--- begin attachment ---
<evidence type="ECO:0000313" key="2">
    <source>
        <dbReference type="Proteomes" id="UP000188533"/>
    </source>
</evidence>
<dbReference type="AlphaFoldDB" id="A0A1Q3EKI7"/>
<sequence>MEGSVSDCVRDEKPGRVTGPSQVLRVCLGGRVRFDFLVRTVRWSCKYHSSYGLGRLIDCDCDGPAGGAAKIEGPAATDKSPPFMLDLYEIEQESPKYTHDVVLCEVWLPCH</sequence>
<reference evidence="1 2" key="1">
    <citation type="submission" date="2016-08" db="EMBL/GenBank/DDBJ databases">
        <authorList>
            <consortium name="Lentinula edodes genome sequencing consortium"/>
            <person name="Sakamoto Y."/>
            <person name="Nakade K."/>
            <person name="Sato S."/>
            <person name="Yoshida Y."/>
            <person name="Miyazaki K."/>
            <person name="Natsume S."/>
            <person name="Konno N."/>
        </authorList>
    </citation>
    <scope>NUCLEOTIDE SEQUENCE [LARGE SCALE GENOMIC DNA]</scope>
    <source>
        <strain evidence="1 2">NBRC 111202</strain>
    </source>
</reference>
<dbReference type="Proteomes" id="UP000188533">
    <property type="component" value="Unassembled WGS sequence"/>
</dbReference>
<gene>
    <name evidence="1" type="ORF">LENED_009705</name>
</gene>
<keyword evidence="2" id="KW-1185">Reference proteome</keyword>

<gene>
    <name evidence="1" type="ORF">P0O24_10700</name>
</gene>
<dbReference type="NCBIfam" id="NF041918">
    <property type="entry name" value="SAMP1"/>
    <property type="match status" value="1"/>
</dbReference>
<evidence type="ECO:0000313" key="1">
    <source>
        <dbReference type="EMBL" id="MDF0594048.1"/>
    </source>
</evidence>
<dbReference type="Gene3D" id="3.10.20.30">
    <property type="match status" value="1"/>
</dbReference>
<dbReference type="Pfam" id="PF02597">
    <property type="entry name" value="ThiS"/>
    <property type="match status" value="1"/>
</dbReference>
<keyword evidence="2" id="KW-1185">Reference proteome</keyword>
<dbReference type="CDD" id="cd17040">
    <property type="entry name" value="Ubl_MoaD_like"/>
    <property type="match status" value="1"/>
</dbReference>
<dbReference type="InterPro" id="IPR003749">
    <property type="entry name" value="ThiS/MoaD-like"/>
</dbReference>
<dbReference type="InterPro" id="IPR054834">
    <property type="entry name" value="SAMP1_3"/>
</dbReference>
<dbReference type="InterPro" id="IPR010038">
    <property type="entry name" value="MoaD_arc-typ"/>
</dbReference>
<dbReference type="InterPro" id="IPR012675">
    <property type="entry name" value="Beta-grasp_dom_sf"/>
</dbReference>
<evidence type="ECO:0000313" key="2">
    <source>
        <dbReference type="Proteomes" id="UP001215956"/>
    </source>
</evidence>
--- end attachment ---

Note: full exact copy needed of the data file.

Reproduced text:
<evidence type="ECO:0000313" key="2">
    <source>
        <dbReference type="Proteomes" id="UP000188533"/>
    </source>
</evidence>
<dbReference type="AlphaFoldDB" id="A0A1Q3EKI7"/>
<sequence>MEGSVSDCVRDEKPGRVTGPSQVLRVCLGGRVRFDFLVRTVRWSCKYHSSYGLGRLIDCDCDGPAGGAAKIEGPAATDKSPPFMLDLYEIEQESPKYTHDVVLCEVWLPCH</sequence>
<reference evidence="1 2" key="1">
    <citation type="submission" date="2016-08" db="EMBL/GenBank/DDBJ databases">
        <authorList>
            <consortium name="Lentinula edodes genome sequencing consortium"/>
            <person name="Sakamoto Y."/>
            <person name="Nakade K."/>
            <person name="Sato S."/>
            <person name="Yoshida Y."/>
            <person name="Miyazaki K."/>
            <person name="Natsume S."/>
            <person name="Konno N."/>
        </authorList>
    </citation>
    <scope>NUCLEOTIDE SEQUENCE [LARGE SCALE GENOMIC DNA]</scope>
    <source>
        <strain evidence="1 2">NBRC 111202</strain>
    </source>
</reference>
<dbReference type="Proteomes" id="UP000188533">
    <property type="component" value="Unassembled WGS sequence"/>
</dbReference>
<gene>
    <name evidence="1" type="ORF">LENED_009705</name>
</gene>
<keyword evidence="2" id="KW-1185">Reference proteome</keyword>

<gene>
    <name evidence="1" type="ORF">P0O24_10700</name>
</gene>
<dbReference type="NCBIfam" id="NF041918">
    <property type="entry name" value="SAMP1"/>
    <property type="match status" value="1"/>
</dbReference>
<evidence type="ECO:0000313" key="1">
    <source>
        <dbReference type="EMBL" id="MDF0594048.1"/>
    </source>
</evidence>
<dbReference type="Gene3D" id="3.10.20.30">
    <property type="match status" value="1"/>
</dbReference>
<dbReference type="Pfam" id="PF02597">
    <property type="entry name" value="ThiS"/>
    <property type="match status" value="1"/>
</dbReference>
<keyword evidence="2" id="KW-1185">Reference proteome</keyword>
<dbReference type="CDD" id="cd17040">
    <property type="entry name" value="Ubl_MoaD_like"/>
    <property type="match status" value="1"/>
</dbReference>
<dbReference type="InterPro" id="IPR003749">
    <property type="entry name" value="ThiS/MoaD-like"/>
</dbReference>
<dbReference type="InterPro" id="IPR054834">
    <property type="entry name" value="SAMP1_3"/>
</dbReference>
<dbReference type="InterPro" id="IPR010038">
    <property type="entry name" value="MoaD_arc-typ"/>
</dbReference>
<dbReference type="InterPro" id="IPR012675">
    <property type="entry name" value="Beta-grasp_dom_sf"/>
</dbReference>
<evidence type="ECO:0000313" key="2">
    <source>
        <dbReference type="Proteomes" id="UP001215956"/>
    </source>
</evidence>